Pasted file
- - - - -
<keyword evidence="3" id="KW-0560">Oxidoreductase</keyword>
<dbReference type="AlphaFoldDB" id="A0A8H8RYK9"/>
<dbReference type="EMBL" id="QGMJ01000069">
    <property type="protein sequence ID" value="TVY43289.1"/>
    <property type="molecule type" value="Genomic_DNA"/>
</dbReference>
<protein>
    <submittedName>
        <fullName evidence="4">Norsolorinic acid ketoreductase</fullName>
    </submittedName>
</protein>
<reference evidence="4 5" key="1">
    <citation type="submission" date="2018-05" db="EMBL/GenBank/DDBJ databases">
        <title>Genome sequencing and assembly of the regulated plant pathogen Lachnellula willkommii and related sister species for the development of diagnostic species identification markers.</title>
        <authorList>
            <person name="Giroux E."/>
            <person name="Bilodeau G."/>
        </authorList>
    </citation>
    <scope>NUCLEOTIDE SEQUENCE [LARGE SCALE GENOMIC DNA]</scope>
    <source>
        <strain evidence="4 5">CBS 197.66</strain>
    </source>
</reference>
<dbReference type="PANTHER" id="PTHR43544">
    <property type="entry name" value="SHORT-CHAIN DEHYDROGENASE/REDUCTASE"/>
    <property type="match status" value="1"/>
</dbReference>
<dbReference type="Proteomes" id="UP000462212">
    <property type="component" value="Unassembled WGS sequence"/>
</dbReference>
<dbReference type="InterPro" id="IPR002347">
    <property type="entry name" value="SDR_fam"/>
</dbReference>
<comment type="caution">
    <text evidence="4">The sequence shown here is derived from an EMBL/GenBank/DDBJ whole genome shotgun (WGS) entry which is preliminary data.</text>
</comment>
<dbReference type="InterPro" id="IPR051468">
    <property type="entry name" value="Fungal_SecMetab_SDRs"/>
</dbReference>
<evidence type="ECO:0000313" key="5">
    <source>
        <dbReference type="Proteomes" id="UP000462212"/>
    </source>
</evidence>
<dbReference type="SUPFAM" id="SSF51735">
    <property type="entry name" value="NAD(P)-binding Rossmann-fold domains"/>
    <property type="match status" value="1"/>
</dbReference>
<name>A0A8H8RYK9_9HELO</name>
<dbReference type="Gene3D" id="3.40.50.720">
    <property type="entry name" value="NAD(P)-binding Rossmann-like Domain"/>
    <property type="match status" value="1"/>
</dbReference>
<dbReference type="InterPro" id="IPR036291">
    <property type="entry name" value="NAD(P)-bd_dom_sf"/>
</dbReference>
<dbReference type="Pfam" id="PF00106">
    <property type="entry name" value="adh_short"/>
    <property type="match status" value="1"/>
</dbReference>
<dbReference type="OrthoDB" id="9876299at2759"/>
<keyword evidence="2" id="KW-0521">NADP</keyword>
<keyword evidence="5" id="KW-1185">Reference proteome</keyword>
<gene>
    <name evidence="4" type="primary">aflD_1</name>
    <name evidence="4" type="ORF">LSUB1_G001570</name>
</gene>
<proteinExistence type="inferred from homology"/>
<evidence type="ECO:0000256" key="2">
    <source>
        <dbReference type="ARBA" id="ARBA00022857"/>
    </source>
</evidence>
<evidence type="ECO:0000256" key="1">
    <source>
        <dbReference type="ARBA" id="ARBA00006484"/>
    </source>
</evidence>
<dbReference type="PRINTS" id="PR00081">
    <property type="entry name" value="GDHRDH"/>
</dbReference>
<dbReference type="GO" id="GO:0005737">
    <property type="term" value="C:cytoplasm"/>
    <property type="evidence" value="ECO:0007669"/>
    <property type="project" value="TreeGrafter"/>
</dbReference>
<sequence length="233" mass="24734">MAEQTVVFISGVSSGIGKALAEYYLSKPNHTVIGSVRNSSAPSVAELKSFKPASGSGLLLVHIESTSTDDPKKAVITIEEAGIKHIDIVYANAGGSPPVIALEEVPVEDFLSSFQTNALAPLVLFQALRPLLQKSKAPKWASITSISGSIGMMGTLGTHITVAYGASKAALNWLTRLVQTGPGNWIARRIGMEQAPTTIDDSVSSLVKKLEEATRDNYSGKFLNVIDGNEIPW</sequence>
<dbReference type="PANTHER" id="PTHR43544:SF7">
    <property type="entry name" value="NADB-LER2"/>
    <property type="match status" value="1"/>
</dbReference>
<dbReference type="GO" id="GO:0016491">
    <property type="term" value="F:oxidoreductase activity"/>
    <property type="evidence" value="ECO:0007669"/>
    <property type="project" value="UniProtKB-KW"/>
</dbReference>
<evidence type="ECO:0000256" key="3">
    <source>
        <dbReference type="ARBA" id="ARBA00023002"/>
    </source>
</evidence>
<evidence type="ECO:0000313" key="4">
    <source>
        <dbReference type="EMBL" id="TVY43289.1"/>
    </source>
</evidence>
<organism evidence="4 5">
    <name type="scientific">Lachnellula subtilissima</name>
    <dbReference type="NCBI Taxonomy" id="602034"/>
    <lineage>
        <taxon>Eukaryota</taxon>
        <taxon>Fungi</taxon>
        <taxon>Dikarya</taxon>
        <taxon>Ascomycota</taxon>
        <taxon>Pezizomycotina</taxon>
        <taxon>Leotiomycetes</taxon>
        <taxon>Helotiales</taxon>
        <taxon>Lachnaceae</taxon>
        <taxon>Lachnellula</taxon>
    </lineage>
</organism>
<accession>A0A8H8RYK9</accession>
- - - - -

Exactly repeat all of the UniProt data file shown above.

<keyword evidence="3" id="KW-0560">Oxidoreductase</keyword>
<dbReference type="AlphaFoldDB" id="A0A8H8RYK9"/>
<dbReference type="EMBL" id="QGMJ01000069">
    <property type="protein sequence ID" value="TVY43289.1"/>
    <property type="molecule type" value="Genomic_DNA"/>
</dbReference>
<protein>
    <submittedName>
        <fullName evidence="4">Norsolorinic acid ketoreductase</fullName>
    </submittedName>
</protein>
<reference evidence="4 5" key="1">
    <citation type="submission" date="2018-05" db="EMBL/GenBank/DDBJ databases">
        <title>Genome sequencing and assembly of the regulated plant pathogen Lachnellula willkommii and related sister species for the development of diagnostic species identification markers.</title>
        <authorList>
            <person name="Giroux E."/>
            <person name="Bilodeau G."/>
        </authorList>
    </citation>
    <scope>NUCLEOTIDE SEQUENCE [LARGE SCALE GENOMIC DNA]</scope>
    <source>
        <strain evidence="4 5">CBS 197.66</strain>
    </source>
</reference>
<dbReference type="PANTHER" id="PTHR43544">
    <property type="entry name" value="SHORT-CHAIN DEHYDROGENASE/REDUCTASE"/>
    <property type="match status" value="1"/>
</dbReference>
<dbReference type="Proteomes" id="UP000462212">
    <property type="component" value="Unassembled WGS sequence"/>
</dbReference>
<dbReference type="InterPro" id="IPR002347">
    <property type="entry name" value="SDR_fam"/>
</dbReference>
<comment type="caution">
    <text evidence="4">The sequence shown here is derived from an EMBL/GenBank/DDBJ whole genome shotgun (WGS) entry which is preliminary data.</text>
</comment>
<dbReference type="InterPro" id="IPR051468">
    <property type="entry name" value="Fungal_SecMetab_SDRs"/>
</dbReference>
<evidence type="ECO:0000313" key="5">
    <source>
        <dbReference type="Proteomes" id="UP000462212"/>
    </source>
</evidence>
<dbReference type="SUPFAM" id="SSF51735">
    <property type="entry name" value="NAD(P)-binding Rossmann-fold domains"/>
    <property type="match status" value="1"/>
</dbReference>
<name>A0A8H8RYK9_9HELO</name>
<dbReference type="Gene3D" id="3.40.50.720">
    <property type="entry name" value="NAD(P)-binding Rossmann-like Domain"/>
    <property type="match status" value="1"/>
</dbReference>
<dbReference type="InterPro" id="IPR036291">
    <property type="entry name" value="NAD(P)-bd_dom_sf"/>
</dbReference>
<dbReference type="Pfam" id="PF00106">
    <property type="entry name" value="adh_short"/>
    <property type="match status" value="1"/>
</dbReference>
<dbReference type="OrthoDB" id="9876299at2759"/>
<keyword evidence="2" id="KW-0521">NADP</keyword>
<keyword evidence="5" id="KW-1185">Reference proteome</keyword>
<gene>
    <name evidence="4" type="primary">aflD_1</name>
    <name evidence="4" type="ORF">LSUB1_G001570</name>
</gene>
<proteinExistence type="inferred from homology"/>
<evidence type="ECO:0000256" key="2">
    <source>
        <dbReference type="ARBA" id="ARBA00022857"/>
    </source>
</evidence>
<evidence type="ECO:0000256" key="1">
    <source>
        <dbReference type="ARBA" id="ARBA00006484"/>
    </source>
</evidence>
<dbReference type="PRINTS" id="PR00081">
    <property type="entry name" value="GDHRDH"/>
</dbReference>
<dbReference type="GO" id="GO:0005737">
    <property type="term" value="C:cytoplasm"/>
    <property type="evidence" value="ECO:0007669"/>
    <property type="project" value="TreeGrafter"/>
</dbReference>
<sequence length="233" mass="24734">MAEQTVVFISGVSSGIGKALAEYYLSKPNHTVIGSVRNSSAPSVAELKSFKPASGSGLLLVHIESTSTDDPKKAVITIEEAGIKHIDIVYANAGGSPPVIALEEVPVEDFLSSFQTNALAPLVLFQALRPLLQKSKAPKWASITSISGSIGMMGTLGTHITVAYGASKAALNWLTRLVQTGPGNWIARRIGMEQAPTTIDDSVSSLVKKLEEATRDNYSGKFLNVIDGNEIPW</sequence>
<dbReference type="PANTHER" id="PTHR43544:SF7">
    <property type="entry name" value="NADB-LER2"/>
    <property type="match status" value="1"/>
</dbReference>
<dbReference type="GO" id="GO:0016491">
    <property type="term" value="F:oxidoreductase activity"/>
    <property type="evidence" value="ECO:0007669"/>
    <property type="project" value="UniProtKB-KW"/>
</dbReference>
<evidence type="ECO:0000256" key="3">
    <source>
        <dbReference type="ARBA" id="ARBA00023002"/>
    </source>
</evidence>
<evidence type="ECO:0000313" key="4">
    <source>
        <dbReference type="EMBL" id="TVY43289.1"/>
    </source>
</evidence>
<organism evidence="4 5">
    <name type="scientific">Lachnellula subtilissima</name>
    <dbReference type="NCBI Taxonomy" id="602034"/>
    <lineage>
        <taxon>Eukaryota</taxon>
        <taxon>Fungi</taxon>
        <taxon>Dikarya</taxon>
        <taxon>Ascomycota</taxon>
        <taxon>Pezizomycotina</taxon>
        <taxon>Leotiomycetes</taxon>
        <taxon>Helotiales</taxon>
        <taxon>Lachnaceae</taxon>
        <taxon>Lachnellula</taxon>
    </lineage>
</organism>
<accession>A0A8H8RYK9</accession>